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AI Startup Two Platforms Snags $15M Investment


Silicon Valley artificial intelligence (AI) startup Two Platforms (TWO) was backed with a $15 million investment from India's Jio Platforms in exchange for a 25% stake in the company on a fully diluted basis, according to a blog post from TWO on Wednesday (Feb. TWO, founded by Pranav Mistry in July, focuses on building interactive and immersive AI experiences. TWO is moving towards what it believes is the next chapter of AI following text and voice -- visual and interactive. A pioneer in the fields of robotics, augmented reality (AR) and virtual reality (VR), Mistry was most recently the president and CEO of Samsung Technology and Advanced Research. See also: India's Quick Commerce Startup Dunzo Raises $240M Led by Reliance Jio, led by Mukesh Ambani, is a subsidiary of Reliance Industries and is striving to transform digital services in India.

Pallonji Mistry, Indian billionaire who feuded with Tata, dies

Al Jazeera

Pallonji Mistry, the Indian-born billionaire whose engineering empire built luxury hotels, stadiums, palaces and factories across Asia and whose family's epic showdown with the Tata Group sparked India's biggest corporate feud, has passed away in Mumbai. A company spokesperson confirmed the death of the Indian tycoon after social media posts on the news spread. Mistry and his family control the Shapoorji Pallonji Group, which started more than 150 years ago and today employs more than 50,000 people in over 50 countries, according to its website. Its landmark projects include the Reserve Bank of India and the Oberoi Hotel in Mumbai and the blue-and-gold Al Alam palace for the Sultan of Oman. Mistry accumulated a net worth of almost $29 billion, according to the Bloomberg Billionaires Index, making him one of the richest men in India and in Europe.

The AI Startup Wave Is Hitting India And Investors Are Taking Notice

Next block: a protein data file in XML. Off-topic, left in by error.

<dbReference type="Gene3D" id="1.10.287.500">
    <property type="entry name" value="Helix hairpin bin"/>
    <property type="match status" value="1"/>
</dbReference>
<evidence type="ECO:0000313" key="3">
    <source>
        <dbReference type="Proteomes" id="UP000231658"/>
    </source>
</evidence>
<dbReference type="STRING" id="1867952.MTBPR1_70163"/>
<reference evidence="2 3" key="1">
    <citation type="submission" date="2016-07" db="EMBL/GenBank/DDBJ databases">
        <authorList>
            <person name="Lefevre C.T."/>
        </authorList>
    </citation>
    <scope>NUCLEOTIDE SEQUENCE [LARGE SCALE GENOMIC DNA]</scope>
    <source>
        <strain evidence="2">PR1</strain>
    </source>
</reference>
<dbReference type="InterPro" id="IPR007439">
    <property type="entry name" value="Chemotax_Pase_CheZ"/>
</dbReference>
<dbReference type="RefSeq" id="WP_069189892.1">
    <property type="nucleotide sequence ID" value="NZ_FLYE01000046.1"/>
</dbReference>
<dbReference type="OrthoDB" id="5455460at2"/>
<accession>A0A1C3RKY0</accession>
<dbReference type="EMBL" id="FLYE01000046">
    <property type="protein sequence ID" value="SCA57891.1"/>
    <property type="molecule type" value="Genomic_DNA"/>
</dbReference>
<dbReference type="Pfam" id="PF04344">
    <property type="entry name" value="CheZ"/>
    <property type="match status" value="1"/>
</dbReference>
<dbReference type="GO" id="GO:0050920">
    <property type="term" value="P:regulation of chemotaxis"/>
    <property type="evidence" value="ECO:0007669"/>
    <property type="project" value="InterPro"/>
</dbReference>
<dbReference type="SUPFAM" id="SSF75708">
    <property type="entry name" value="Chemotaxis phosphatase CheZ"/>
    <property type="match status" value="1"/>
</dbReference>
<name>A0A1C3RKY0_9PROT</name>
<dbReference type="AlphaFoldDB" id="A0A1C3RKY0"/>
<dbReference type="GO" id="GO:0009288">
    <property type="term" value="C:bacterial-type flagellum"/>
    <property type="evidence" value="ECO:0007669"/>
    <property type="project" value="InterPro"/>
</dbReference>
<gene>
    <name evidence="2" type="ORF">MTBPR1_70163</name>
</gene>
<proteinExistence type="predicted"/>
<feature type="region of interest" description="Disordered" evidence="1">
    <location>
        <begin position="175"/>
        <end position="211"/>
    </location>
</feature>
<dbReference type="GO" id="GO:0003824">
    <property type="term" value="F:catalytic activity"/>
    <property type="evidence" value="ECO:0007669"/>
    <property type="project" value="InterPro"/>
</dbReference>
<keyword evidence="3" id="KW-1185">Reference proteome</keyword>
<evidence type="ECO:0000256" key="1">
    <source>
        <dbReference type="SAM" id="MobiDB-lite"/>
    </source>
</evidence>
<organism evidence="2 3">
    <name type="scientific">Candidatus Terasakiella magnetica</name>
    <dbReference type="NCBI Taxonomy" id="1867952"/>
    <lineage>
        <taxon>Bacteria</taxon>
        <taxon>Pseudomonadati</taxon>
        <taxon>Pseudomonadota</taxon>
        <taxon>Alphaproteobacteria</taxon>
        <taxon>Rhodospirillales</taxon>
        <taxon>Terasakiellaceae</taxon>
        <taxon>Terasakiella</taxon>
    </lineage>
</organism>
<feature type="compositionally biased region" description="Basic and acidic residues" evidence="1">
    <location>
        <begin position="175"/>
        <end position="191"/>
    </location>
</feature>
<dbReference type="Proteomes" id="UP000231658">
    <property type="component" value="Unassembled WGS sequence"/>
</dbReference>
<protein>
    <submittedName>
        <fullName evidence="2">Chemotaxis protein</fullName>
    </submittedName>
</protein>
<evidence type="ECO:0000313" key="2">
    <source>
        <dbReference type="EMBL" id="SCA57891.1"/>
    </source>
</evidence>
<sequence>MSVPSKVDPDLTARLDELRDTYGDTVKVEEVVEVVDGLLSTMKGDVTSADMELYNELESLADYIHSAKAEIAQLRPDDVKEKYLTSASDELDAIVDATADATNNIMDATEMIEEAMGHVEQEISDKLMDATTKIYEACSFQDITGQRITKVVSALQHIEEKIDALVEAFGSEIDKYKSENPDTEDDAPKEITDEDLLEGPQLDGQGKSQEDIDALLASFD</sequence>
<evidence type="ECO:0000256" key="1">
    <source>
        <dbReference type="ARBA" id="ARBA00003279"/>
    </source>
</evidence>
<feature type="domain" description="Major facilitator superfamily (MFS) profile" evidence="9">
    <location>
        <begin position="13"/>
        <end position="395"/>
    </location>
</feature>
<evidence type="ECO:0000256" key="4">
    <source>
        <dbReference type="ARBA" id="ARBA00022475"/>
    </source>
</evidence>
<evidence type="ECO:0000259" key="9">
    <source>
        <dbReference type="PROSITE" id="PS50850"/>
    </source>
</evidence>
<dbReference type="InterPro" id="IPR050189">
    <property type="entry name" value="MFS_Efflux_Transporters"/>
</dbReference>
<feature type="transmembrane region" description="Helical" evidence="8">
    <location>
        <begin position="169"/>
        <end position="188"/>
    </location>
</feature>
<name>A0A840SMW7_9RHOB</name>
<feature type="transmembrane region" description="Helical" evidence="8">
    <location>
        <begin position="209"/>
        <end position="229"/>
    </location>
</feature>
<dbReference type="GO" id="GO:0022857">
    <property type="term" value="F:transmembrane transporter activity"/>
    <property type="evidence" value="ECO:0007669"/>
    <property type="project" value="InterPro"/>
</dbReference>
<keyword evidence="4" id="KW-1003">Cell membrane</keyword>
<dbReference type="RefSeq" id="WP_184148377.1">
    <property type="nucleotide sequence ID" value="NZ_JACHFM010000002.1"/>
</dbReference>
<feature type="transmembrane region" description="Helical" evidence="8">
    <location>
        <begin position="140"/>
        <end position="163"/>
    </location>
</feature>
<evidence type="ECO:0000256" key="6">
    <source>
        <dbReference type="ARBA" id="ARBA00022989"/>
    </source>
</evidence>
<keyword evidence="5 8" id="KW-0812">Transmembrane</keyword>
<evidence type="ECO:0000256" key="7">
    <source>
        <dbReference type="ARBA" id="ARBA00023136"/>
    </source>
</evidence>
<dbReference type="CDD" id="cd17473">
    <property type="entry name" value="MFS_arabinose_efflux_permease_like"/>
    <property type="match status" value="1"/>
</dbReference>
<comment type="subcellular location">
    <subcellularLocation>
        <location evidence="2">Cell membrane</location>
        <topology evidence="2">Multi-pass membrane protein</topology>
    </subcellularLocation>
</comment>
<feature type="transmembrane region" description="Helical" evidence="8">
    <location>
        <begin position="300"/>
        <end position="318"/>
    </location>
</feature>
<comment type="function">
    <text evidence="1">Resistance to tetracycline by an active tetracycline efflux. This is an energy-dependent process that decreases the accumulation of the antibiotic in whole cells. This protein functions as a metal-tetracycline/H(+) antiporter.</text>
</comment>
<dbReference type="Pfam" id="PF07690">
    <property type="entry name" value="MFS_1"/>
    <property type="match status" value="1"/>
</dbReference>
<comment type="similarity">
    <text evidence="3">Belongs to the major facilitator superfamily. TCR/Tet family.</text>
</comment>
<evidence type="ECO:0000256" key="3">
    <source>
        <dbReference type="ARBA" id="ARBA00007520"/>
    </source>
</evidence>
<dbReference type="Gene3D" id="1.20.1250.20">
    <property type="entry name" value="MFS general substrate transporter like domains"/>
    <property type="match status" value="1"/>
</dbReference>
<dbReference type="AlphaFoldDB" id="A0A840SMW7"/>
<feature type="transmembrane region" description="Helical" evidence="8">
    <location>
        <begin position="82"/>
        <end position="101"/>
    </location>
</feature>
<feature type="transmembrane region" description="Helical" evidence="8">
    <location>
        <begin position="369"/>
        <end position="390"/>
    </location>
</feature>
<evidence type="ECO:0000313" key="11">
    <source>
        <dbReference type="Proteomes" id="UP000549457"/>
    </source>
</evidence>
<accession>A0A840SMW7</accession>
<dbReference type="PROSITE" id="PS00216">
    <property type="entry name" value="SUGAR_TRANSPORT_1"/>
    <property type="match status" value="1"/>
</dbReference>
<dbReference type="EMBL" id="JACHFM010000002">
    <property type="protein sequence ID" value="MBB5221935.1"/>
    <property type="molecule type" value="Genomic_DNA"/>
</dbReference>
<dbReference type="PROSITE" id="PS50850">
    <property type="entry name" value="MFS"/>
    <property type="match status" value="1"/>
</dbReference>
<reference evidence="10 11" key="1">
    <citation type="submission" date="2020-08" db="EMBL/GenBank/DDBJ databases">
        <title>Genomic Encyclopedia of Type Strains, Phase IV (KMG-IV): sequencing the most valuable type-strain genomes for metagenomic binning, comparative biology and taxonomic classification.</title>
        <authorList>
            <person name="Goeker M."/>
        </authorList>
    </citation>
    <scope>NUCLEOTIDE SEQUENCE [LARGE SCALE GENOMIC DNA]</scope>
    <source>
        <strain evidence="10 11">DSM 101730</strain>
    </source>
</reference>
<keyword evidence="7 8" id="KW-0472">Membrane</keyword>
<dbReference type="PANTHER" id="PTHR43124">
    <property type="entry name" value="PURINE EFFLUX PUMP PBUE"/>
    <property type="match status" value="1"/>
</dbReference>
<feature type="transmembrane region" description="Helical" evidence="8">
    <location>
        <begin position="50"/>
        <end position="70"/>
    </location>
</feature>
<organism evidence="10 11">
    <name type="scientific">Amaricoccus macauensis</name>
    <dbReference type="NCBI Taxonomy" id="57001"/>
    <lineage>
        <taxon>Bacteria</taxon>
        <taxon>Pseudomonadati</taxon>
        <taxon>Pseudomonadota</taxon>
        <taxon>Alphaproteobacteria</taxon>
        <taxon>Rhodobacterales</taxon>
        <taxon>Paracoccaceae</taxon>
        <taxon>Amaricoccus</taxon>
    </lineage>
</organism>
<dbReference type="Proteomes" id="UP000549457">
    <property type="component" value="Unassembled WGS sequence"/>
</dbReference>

Today's artificial intelligence-based applications are changing people's lives in ways that often go unnoticed. A new study by Accenture, however, reports that AI could dramatically boost economic growth and productivity by up to 40% in 2035, prompting many to sit up and take notice of the burgeoning industry. Already advances in AI-powered technologies like robots, virtual assistants and augmented reality have stimulated fervent interest from companies such as Google, IBM, Apple, Facebook and Microsoft. And while it's hard to pinpoint the exact path that it will take, with global tech giants making huge strides in this sector, AI startups are arguably the most sought-after in today's global economy. The trend is catching on in India as well.

Budget 2021: Reactions From The Tech Industry


Marking a significant shift in India's digital journey, the Union Finance Minister, Nirmala Sitharaman, has presented the first-ever digital budget for the upcoming fiscal year starting April 2021. Her budget speech touched upon "proliferation of technologies, especially analytics, machine learning, robotics, bioinformatics, and artificial intelligence." The budget has come at a time when the country is still struggling with the massive economic slowdown precipitated by COVID pandemic. However, despite this downturn, businesses have seen a significant push towards digitisation, including acknowledging the importance of artificial intelligence across industries. As a matter of fact, India is considered one of the fastest-growing digital markets globally.

Here's why India is likely to lose the AI race FactorDaily


With Elon Musk and Mark Zuckerberg sparring over its ethics and China announcing its intention to create a $150 billion domestic industry based on it, Artificial Intelligence is perhaps the most discussed topic in the tech news cycle. It's likely to be a talking point no matter what your favourite watering hole for tech news. Billions of dollars have been invested by VCs in AI since 2016 with the US and China leading the race in record funding in terms of deals and dollars. In sharp contrast, Indian startups have collectively raised less than $100 million from (2014-2017YTD), according to data from startup analytics firm Tracxn -- that's smaller than Andrew Ng's recently launched $150 million VC fund. Another way to look at it: Grammarly, a Valley-based spell check tool raised more dollars than all of India's AI startups put together in the past three and a half years.